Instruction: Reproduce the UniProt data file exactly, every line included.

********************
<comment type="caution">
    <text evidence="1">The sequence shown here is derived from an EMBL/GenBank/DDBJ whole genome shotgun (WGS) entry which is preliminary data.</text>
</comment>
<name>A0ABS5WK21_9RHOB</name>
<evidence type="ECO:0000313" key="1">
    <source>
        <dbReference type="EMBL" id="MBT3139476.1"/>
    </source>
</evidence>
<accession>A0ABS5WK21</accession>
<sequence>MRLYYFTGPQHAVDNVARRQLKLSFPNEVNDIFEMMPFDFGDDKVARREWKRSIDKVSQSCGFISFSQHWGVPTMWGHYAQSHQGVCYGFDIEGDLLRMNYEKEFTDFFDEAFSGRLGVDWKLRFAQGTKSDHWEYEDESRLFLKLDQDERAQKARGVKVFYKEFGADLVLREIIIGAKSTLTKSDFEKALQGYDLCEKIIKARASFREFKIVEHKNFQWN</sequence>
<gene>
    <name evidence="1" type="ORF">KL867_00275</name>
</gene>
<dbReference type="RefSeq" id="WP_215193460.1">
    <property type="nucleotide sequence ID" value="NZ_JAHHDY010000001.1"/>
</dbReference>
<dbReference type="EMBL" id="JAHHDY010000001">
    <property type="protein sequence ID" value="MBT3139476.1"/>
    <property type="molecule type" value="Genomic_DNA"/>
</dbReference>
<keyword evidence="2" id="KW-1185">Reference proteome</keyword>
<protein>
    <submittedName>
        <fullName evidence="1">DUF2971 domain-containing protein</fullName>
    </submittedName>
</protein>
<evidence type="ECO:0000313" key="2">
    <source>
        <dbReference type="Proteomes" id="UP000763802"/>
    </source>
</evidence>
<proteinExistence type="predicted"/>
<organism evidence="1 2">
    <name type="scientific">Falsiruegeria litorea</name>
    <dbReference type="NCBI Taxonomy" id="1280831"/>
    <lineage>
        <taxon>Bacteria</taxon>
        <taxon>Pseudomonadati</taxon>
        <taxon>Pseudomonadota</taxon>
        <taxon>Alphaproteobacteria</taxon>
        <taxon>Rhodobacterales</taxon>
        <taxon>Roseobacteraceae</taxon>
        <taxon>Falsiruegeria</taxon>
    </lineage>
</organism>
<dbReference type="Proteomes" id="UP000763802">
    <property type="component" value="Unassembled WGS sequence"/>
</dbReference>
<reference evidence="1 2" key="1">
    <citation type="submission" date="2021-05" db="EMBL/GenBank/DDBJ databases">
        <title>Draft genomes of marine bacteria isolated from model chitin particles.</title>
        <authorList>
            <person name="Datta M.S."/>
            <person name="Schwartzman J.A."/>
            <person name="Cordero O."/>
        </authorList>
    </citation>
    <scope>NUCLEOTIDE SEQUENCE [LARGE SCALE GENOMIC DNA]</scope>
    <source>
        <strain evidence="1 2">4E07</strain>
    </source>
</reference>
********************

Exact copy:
<comment type="caution">
    <text evidence="1">The sequence shown here is derived from an EMBL/GenBank/DDBJ whole genome shotgun (WGS) entry which is preliminary data.</text>
</comment>
<name>A0ABS5WK21_9RHOB</name>
<evidence type="ECO:0000313" key="1">
    <source>
        <dbReference type="EMBL" id="MBT3139476.1"/>
    </source>
</evidence>
<accession>A0ABS5WK21</accession>
<sequence>MRLYYFTGPQHAVDNVARRQLKLSFPNEVNDIFEMMPFDFGDDKVARREWKRSIDKVSQSCGFISFSQHWGVPTMWGHYAQSHQGVCYGFDIEGDLLRMNYEKEFTDFFDEAFSGRLGVDWKLRFAQGTKSDHWEYEDESRLFLKLDQDERAQKARGVKVFYKEFGADLVLREIIIGAKSTLTKSDFEKALQGYDLCEKIIKARASFREFKIVEHKNFQWN</sequence>
<gene>
    <name evidence="1" type="ORF">KL867_00275</name>
</gene>
<dbReference type="RefSeq" id="WP_215193460.1">
    <property type="nucleotide sequence ID" value="NZ_JAHHDY010000001.1"/>
</dbReference>
<dbReference type="EMBL" id="JAHHDY010000001">
    <property type="protein sequence ID" value="MBT3139476.1"/>
    <property type="molecule type" value="Genomic_DNA"/>
</dbReference>
<keyword evidence="2" id="KW-1185">Reference proteome</keyword>
<protein>
    <submittedName>
        <fullName evidence="1">DUF2971 domain-containing protein</fullName>
    </submittedName>
</protein>
<evidence type="ECO:0000313" key="2">
    <source>
        <dbReference type="Proteomes" id="UP000763802"/>
    </source>
</evidence>
<proteinExistence type="predicted"/>
<organism evidence="1 2">
    <name type="scientific">Falsiruegeria litorea</name>
    <dbReference type="NCBI Taxonomy" id="1280831"/>
    <lineage>
        <taxon>Bacteria</taxon>
        <taxon>Pseudomonadati</taxon>
        <taxon>Pseudomonadota</taxon>
        <taxon>Alphaproteobacteria</taxon>
        <taxon>Rhodobacterales</taxon>
        <taxon>Roseobacteraceae</taxon>
        <taxon>Falsiruegeria</taxon>
    </lineage>
</organism>
<dbReference type="Proteomes" id="UP000763802">
    <property type="component" value="Unassembled WGS sequence"/>
</dbReference>
<reference evidence="1 2" key="1">
    <citation type="submission" date="2021-05" db="EMBL/GenBank/DDBJ databases">
        <title>Draft genomes of marine bacteria isolated from model chitin particles.</title>
        <authorList>
            <person name="Datta M.S."/>
            <person name="Schwartzman J.A."/>
            <person name="Cordero O."/>
        </authorList>
    </citation>
    <scope>NUCLEOTIDE SEQUENCE [LARGE SCALE GENOMIC DNA]</scope>
    <source>
        <strain evidence="1 2">4E07</strain>
    </source>
</reference>